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Silverlight 2 Controls – Overview

By Gaurav Arora
Posted On Apr 27,2009
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Category: Silverlight
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Silverlight 2 Controls – Overview

 

In my previous article, we have learnt “How to start with Silverlight”. In the present article we will learn something about the available Silverlight Controls.

I am covering the entire Article in a practical view, so I advise you to look at my previous articles and create a test application for side-by-side practical or follow these steps to create a new test application:

 

1.      Select File -> New -> Project from Main Menu of Visual Studio

2.      Select C# / Visual Basic from the project types

3.      From Template list select Silverlight Template.

4.      Enter project name and location then create a new project [write here TestSilverlightControls].

5.      To host Silverlight within the project, select generate HTML test page.

6.      Finally click ok

7.      The page.xaml appears

 

Now, let’s start to do some real work:

 

Silverlight Controls

Silverlight Controls basically can be divided into: Layout Controls, Input Controls, Media Controls and Other Controls.

 

Layout Controls

All layout controls derive from the basic abstract class Panel.

 

It is clear from the name these controls define the layout. Silverlight2 provides several Layout Controls like,

 

Canvas – It’s nothing but just similar to <div> tag of html. It exists from the first version of Silverlight and is a very basic Layout Control. It provides the basic facility to set the child elements using Canvas.Top, Canvas.Left properties.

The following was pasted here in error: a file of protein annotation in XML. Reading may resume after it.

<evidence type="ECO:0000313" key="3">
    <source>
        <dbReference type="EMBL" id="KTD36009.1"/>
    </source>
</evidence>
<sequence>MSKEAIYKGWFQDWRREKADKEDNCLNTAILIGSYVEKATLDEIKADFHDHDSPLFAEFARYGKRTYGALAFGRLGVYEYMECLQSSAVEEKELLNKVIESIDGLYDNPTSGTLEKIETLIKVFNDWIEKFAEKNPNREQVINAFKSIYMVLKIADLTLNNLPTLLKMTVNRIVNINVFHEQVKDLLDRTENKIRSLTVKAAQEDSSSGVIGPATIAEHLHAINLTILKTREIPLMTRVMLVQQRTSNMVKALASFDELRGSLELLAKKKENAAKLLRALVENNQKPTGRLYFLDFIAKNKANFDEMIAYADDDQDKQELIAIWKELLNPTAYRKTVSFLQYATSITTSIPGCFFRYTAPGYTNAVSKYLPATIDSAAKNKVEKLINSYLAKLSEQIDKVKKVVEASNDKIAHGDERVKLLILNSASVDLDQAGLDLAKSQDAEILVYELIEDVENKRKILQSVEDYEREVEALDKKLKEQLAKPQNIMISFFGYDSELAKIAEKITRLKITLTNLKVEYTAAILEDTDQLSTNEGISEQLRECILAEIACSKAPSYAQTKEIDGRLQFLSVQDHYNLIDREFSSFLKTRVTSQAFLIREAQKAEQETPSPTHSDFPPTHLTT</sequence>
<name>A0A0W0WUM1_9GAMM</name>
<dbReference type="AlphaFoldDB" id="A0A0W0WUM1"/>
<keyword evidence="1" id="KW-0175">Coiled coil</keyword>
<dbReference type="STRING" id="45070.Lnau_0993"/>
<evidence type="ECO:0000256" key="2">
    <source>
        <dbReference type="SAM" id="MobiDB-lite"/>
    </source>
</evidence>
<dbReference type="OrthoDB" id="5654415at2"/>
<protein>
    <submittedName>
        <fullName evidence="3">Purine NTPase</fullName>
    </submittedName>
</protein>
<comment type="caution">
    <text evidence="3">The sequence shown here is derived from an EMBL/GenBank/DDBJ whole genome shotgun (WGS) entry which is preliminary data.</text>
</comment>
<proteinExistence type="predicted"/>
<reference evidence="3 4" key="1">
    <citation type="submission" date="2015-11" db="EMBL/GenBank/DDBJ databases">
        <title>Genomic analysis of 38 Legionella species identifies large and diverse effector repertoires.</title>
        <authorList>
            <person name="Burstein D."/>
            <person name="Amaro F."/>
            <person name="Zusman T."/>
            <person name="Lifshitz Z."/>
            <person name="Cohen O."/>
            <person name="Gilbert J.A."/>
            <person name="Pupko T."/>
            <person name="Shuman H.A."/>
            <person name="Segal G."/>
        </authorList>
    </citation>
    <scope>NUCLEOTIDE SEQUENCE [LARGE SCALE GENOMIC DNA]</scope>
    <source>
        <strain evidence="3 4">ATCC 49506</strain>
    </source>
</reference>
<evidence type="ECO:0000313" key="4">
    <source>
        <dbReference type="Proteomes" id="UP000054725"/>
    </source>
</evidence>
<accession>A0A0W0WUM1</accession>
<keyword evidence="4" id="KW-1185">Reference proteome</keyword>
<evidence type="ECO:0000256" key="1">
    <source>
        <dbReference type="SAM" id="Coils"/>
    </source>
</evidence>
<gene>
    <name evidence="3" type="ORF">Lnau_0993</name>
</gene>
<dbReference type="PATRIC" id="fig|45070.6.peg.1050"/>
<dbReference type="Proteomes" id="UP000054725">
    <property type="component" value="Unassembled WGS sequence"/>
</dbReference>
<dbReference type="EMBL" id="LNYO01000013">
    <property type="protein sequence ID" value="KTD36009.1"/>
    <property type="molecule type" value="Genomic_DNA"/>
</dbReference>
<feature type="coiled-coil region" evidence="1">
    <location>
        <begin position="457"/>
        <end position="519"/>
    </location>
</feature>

Simple Canvas

We can directly use the Layout control without specifying any other additional tasks:

 

<UserControl x:Class="myFirstSilverlightApp.TestControl"

    xmlns="http://schemas.microsoft.com/winfx/2006/xaml/presentation"

    xmlns:x="http://schemas.microsoft.com/winfx/2006/xaml"

    Width="400" Height="300">

    <Canvas>

        <TextBlock Text="Testing Layout Control : Canvas."

            Canvas.Top="50" Canvas.Left="50" />

    </Canvas>

</UserControl>

 

Paste above the code in ‘Page.xaml’ in test project. This is simply display a TextBlock with: “Testing Layout Control : Canvas.” as Text.

 

Now let’s do something extra with this:

 

Nested Canvas

<UserControl x:Class="myFirstSilverlightApp.TestControl"

    xmlns="http://schemas.microsoft.com/winfx/2006/xaml/presentation"

    xmlns:x="http://schemas.microsoft.com/winfx/2006/xaml"

    Width="400" Height="300">

    <Canvas>

        <TextBlock Text="This is text on a blank canvas."

            Canvas.Top="50" Canvas.Left="50" />

        <Canvas Canvas.Top="50" Canvas.Left="50" Background="Red">

            <TextBlock Text="This is text on a blank canvas."

                  Canvas.Top="50" Canvas.Left="50" />

        </Canvas>

    </Canvas>

</UserControl>

 

Now, just look at above code, there are two Canvas used in above, in child canvas we have give the Top and Left values. Try the above code and see the results.

 

Grid– Yes, I can understand you can get confused by seeing the name with the ASP.Net DataGrid. But, it’s another Layout Control just similar to Table of HTML. As a table Grid layout control provides the Row/ Column facility. One most exciting feature if Grid is it supports both fixed-width column and dynamic-width column. Its will be cleared from following example:

 

<UserControl x:Class="myFirstSilverlightApp.TestControl"

    xmlns="http://schemas.microsoft.com/winfx/2006/xaml/presentation"

    xmlns:x="http://schemas.microsoft.com/winfx/2006/xaml"

    Width="650" Height="300">

    <Grid x:Name="myGrid" Background="White" >

        <Grid.ColumnDefinitions>

            <ColumnDefinition Width="*"></ColumnDefinition>

            <ColumnDefinition Width="400"></ColumnDefinition>